Faye Dunaway (1941-) / Susan Franklin - The Girlfriend

Born in Bascom, Florida, Faye Dunaway won a Best Actress Oscar for Network (1976) and received nominations for Bonnie and Clyde (1967) and Chinatown (1974).

Fred Astaire (1899-1987) / Harlee Claiborne - The Con Man

Born in Omaha, Nebraska, Hollywood musicals legend Fred Astaire was Oscar Nominated Best Supporting Actor for The Towering Inferno. He won British Academy and Golden Globe Awards for Best Supporting Actor for The Towering Inferno.

Fred Astaire received an Honorary Oscar in 1950 - "For his unique artistry and his contributions to the technique of musical pictures." He received a Lifetime Achievement Award from the American Film Institute in 1981.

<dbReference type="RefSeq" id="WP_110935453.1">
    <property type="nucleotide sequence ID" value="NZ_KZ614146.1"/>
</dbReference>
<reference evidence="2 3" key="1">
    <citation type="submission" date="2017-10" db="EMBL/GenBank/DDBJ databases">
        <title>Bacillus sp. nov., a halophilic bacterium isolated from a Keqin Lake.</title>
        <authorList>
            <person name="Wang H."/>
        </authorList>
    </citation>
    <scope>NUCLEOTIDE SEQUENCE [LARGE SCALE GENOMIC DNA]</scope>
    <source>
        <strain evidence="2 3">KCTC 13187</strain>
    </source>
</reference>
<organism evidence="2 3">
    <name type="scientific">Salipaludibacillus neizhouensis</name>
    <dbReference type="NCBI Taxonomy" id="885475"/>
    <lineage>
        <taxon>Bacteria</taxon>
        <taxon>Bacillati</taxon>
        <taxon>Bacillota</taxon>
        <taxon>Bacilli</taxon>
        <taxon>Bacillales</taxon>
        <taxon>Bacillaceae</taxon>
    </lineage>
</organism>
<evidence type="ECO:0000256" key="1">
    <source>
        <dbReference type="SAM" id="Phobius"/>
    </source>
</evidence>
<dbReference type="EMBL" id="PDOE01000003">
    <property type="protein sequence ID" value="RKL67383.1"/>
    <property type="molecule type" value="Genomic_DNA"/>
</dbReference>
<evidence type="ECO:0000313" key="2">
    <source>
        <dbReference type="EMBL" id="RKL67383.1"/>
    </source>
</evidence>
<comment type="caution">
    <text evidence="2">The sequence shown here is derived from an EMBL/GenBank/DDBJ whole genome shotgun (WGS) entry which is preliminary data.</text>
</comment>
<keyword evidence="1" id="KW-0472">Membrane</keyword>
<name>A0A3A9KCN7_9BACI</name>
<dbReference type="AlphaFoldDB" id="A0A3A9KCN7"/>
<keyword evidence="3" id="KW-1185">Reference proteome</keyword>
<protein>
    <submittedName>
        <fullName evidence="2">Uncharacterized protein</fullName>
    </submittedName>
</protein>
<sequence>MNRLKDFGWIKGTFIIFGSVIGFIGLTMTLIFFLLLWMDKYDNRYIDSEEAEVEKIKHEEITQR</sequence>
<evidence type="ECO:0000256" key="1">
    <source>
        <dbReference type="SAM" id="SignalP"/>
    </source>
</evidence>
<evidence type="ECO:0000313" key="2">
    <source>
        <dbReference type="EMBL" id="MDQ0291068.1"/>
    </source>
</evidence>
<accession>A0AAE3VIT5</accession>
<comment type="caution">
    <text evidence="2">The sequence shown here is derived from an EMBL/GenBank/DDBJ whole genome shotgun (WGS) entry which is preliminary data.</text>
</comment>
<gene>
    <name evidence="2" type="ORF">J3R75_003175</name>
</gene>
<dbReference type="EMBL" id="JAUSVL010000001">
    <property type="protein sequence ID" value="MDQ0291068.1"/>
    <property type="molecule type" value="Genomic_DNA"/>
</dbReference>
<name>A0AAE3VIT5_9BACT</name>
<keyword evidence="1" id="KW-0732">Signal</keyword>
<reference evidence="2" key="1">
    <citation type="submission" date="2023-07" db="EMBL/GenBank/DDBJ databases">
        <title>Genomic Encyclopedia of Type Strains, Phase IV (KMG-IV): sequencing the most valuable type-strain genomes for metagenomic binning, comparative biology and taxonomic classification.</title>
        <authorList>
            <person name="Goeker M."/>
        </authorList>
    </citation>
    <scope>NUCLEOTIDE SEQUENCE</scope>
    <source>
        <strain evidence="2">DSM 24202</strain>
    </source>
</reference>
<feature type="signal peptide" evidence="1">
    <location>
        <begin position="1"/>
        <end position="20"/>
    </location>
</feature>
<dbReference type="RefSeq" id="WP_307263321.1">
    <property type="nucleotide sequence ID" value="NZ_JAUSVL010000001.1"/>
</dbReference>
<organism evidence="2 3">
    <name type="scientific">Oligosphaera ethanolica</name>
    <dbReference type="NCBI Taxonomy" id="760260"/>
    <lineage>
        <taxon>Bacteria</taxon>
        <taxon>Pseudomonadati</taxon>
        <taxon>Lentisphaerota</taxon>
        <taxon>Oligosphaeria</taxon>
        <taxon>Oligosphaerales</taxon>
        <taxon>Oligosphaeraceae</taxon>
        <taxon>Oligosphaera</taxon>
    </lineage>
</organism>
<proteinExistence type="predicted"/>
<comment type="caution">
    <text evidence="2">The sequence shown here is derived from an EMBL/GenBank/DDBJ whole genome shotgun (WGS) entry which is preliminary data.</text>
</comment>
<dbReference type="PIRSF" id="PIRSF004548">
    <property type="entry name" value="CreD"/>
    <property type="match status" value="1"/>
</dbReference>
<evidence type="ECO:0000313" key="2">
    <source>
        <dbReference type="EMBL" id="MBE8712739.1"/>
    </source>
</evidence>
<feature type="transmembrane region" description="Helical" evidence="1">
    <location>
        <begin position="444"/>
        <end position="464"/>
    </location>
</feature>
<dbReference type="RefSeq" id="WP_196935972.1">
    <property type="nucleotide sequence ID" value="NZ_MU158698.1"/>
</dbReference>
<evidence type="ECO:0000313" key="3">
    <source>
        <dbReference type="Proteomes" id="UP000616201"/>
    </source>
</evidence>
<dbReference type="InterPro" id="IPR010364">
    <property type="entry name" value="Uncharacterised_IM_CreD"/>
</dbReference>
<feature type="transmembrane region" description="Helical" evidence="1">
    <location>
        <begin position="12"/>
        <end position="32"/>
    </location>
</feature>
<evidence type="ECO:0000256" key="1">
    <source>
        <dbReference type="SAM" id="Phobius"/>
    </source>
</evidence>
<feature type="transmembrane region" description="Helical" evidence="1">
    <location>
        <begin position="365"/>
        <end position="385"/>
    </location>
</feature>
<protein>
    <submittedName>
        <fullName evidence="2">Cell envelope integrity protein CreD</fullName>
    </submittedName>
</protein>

Jennifer Jones (1919-2009) / Lisolette Mueller - The Widow

Born in Tulsa, Oklahoma, Jennifer Jones won a Best Actress Oscar for The Song of Bernadette (1943), and received nominations for Since You Went Away (1944), Love Letters (1945), Duel in the Sun (1946) and Love is a Many-Splendored Thing (1955). She was nominated for a Best Supporting Actress Golden Globe for The Towering Inferno.

Richard Chamberlain (1934-) / Roger Simmons - The Son-in-Law

Born in Beverly Hills, Los Angeles, Richard Chamberlain’s films include – Julius Caesar (1970), The Music Lovers (1970), The Three Musketeers (1973), The Four Musketeers (1974), The Slipper and the Rose (1976), The Swarm (1978) and King Solomon’s Mines (1985). Popular in TV movies, mini-series and as Dr. Kildare (1961-1966).

Susan Blakely (1948-) / Patty Simmons - The Wife

Born in Frankfurt, Germany, Susan Blakely’s films include – The Way We Were (1973), Capone (1975), The Concorde – Airport 79 (1979), Over the Top (1987) and My Mom’s a Werewolf (1989).